For Paul, the entire process of salvation, justification, and sanctification was the work of God. At no point does the responsibility for redemption fall on man. The only thing we are required to do is trust. We are to submit our lives to His will and relinquish our right to self-autonomy. Paul stated his position well back in chapter two: “My old self has been crucified with Christ. It is no longer I who live, but Christ lives in me. So I live in this earthly body by trusting in the Son of God, who loved me and gave himself for me” (Galatians 2:20 NLT). Faith isn’t a once-in-a-lifetime event, it is a life-long pursuit. Faith is a lifestyle, a way of life, and the key to our salvation, sanctification and ultimate glorification.

Just Faith = Justification.

But when Cephas came to Antioch, I opposed him to his face, because he stood condemned. For before certain men came from James, he was eating with the Gentiles; but when they came he drew back and separated himself, fearing the circumcision party. And the rest of the Jews acted hypocritically along with him, so that even Barnabas was led astray by their hypocrisy. But when I saw that their conduct was not in step with the truth of the gospel, I said to Cephas before them all, “If you, though a Jew, live like a Gentile and not like a Jew, how can you force the Gentiles to live like Jews?”

We ourselves are Jews by birth and not Gentile sinners; yet we know that a person is not justified by works of the law but through faith in Jesus Christ, so we also have believed in Christ Jesus, in order to be justified by faith in Christ and not by works of the law, because by works of the law no one will be justified. – Galatians 2:11-16 ESV

During the early days of the church’s growth after Pentecost, there was a natural or better yet, a supernatural division of effort. Peter, along with James and John, “had been entrusted with the gospel to the circumcised” (Galatians 2:7b ESV). Yet Paul wrote, “ I had been entrusted with the gospel to the uncircumcised” (Galatians 2:7a ESV). Paul had been given his commission directly from Jesus. He had declared Paul “a chosen instrument of mine to carry my name before the Gentiles and kings and the children of Israel” (Acts 9:15 ESV). God had divided up the responsibilities when it came to disseminating the gospel, but He would not tolerate a dividing of the gospel message. It would be by grace alone through Christ alone in faith alone.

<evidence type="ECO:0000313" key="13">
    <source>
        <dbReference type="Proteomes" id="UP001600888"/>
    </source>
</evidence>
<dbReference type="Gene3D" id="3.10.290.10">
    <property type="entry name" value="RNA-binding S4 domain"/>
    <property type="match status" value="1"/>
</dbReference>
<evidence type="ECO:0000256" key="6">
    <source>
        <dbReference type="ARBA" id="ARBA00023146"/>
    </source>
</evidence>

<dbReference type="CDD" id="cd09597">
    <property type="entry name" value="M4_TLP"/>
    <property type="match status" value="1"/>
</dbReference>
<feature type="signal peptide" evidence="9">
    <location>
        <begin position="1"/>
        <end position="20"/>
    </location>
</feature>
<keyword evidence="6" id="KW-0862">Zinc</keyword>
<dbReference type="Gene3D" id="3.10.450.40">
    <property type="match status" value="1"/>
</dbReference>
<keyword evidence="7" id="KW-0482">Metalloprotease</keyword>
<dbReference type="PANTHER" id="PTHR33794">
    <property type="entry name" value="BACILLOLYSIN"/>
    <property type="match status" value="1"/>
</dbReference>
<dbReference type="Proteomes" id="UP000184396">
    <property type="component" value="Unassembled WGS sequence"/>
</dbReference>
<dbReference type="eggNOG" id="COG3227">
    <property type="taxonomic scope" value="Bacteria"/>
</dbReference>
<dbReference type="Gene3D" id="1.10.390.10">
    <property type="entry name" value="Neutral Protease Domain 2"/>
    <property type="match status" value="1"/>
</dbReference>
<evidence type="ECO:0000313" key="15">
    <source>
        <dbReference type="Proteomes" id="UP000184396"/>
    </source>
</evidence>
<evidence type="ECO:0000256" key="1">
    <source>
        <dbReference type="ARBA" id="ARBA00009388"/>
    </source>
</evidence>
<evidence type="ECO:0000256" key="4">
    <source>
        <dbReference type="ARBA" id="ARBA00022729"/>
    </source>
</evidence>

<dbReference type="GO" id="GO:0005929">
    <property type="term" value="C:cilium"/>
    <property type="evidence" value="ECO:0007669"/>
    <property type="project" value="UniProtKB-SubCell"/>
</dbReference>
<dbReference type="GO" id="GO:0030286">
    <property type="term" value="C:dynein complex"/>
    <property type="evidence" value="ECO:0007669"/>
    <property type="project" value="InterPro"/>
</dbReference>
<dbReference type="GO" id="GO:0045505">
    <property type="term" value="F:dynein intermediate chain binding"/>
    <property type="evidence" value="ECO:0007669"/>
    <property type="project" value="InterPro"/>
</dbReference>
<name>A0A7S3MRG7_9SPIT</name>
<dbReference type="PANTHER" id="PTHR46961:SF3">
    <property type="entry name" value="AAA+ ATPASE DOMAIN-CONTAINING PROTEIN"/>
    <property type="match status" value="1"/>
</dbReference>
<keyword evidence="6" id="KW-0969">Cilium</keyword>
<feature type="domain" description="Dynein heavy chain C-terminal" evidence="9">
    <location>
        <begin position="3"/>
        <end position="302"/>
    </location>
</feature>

That is why Paul claimed, “when Cephas [Peter] came to Antioch, I opposed him to his face, because he stood condemned” (Galatians 2:11 ESV). Those are bold words and can come across as a bit arrogant, but they simply reflect Paul’s determination to proclaim the gospel message he had received from Jesus Himself. As a former Pharisee, he knew all too well the pantheon of rules and regulations associated with Judaism. Paul still considered himself a Jew. But he also knew that, when it came to salvation and man’s justification with God, the works of the law were worthless, “because by woks of the law no one will be justified” (Galatians 2:16 ESV).

His primary problem with Peter seemed to be his hypocrisy. When Peter came to Antioch to witness the ministry there firsthand, he gladly associated with the Gentile believers, even eating with them. But when a group of men showed up who represented “the circumcision party,” Peter disassociated himself from the Gentiles. Who these men were, we are not told. Paul indicates that they came from James. They could have been members of his church in Jerusalem. But it does not seem that they were sent by James, because he had endorsed Paul’s ministry (verse 9). But these men were strong proponents of requiring the Gentile believers to be circumcised, and when they showed up in Antioch, Peter was intimidated by their presence and disassociated himself from the Gentile believers. And his actions influenced Barnabas and the other Jewish believers in the church there to follow his example. In essence, he divided the body of Christ and Paul would not stand for it – regardless of whether Peter was an apostle of Jesus Christ or not. As far as Paul was concerned, Peter stood condemned. He was guilty as charged. Paul boldly claimed, “their conduct was not in step with the truth of the gospel” (Galatians 2:14 ESV). They were guilty of adding unnecessary requirements to the gospel, and were, in essence, preaching a different gospel.